Biden Gets Ready for the 2024 Election With $3 Overdraft Fee Plans

Drozd Irina /
Drozd Irina /

On January 18th, the Consumer Financial Protection Bureau (CFPB) sent shockwaves rippling across the banking industry. Under their newly proposed rules, overdraft fees would be reduced to $3, and banks would be required to be more upfront about the fees. Currently, the average fee is $26.61. Yet the average amount of the transaction overage is significantly less than $26 and covered within 72 hrs. Simply, it’s nothing more than an incredibly high-interest loan to liberals.

If passed, the proposal could save consumers $3.5 billion a year in fees. Put forth as an effort from the CFPB and President Biden together, the goal is to eliminate so-called “junk fees” in banking. Something regulators say sends prices sky-high and provides little to no value to consumers. Lael Brainard, the head of President Biden’s National Economic Council, said that these were targeting the people who need the help the most and shamed critics for thinking it’s a service.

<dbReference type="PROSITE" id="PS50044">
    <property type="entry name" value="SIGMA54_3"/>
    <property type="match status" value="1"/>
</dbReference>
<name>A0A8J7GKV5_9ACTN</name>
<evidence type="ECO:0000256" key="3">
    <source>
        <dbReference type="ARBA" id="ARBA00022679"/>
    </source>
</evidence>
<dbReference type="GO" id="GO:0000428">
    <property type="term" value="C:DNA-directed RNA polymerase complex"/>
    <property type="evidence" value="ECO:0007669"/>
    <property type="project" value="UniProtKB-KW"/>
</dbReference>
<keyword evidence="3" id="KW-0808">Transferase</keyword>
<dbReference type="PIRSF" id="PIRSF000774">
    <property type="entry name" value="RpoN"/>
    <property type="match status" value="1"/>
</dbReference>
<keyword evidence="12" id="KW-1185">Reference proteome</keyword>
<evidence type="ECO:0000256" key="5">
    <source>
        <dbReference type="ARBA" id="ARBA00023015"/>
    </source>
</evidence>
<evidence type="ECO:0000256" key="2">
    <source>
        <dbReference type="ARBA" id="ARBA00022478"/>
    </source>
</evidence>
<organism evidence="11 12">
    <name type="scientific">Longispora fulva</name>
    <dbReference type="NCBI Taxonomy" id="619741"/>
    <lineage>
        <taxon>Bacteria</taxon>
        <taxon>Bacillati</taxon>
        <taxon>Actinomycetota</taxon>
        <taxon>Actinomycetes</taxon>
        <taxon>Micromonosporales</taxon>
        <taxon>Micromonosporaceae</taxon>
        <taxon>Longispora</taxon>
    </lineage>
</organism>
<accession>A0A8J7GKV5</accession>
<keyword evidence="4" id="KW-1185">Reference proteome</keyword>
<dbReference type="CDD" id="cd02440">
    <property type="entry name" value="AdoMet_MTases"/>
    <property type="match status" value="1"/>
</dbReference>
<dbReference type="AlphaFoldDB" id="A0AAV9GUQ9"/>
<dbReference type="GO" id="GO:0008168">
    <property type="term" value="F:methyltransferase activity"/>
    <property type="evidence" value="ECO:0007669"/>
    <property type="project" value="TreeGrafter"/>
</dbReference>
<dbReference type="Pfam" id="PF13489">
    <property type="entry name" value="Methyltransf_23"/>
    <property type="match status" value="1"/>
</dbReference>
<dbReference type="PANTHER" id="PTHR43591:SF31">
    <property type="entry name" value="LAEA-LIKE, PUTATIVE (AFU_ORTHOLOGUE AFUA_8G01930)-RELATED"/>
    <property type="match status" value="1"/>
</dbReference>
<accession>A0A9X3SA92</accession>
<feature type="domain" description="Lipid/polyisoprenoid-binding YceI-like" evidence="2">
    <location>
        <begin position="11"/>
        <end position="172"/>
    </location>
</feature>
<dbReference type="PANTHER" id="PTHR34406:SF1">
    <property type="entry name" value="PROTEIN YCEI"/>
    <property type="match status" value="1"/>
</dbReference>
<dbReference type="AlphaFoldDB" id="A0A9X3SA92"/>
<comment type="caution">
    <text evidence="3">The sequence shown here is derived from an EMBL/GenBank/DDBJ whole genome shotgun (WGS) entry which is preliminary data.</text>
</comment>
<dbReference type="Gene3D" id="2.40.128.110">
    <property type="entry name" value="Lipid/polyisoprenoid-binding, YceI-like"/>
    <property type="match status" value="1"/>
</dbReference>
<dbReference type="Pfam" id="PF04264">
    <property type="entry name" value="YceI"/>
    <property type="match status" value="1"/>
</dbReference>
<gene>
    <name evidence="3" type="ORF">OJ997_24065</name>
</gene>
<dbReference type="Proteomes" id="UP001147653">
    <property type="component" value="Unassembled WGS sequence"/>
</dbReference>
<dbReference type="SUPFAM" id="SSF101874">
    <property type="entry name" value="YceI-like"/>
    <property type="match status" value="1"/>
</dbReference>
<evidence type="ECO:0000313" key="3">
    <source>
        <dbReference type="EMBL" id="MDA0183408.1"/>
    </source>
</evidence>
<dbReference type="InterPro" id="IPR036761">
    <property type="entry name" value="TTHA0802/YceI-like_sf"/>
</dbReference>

Lindsey Johnson, President and CEO of the Consumer Bankers Association, defended the fees in a statement of his own. “The Bureau is not only late to the party with this misguided proposal, but this one-size-fits-all approach from Washington threatens to undo years of progress while also freezing innovation and competition. If enacted, this proposal could deprive millions of Americans of a deeply valued emergency safety net while simultaneously pushing more consumers out of the banking system.”

The limitation on fees will be imposed on financial institutions with over $10 billion in assets, around 175 different institutions. Under the proposed rule from CFPB, there would be benchmarks for the fees, with $3, $6, $7, and $14 as the proposed amounts. Lowering these penalties, critics argue, will undercut banks’ bottom line, thus making banking more expensive and potentially taking away high-risk accounts.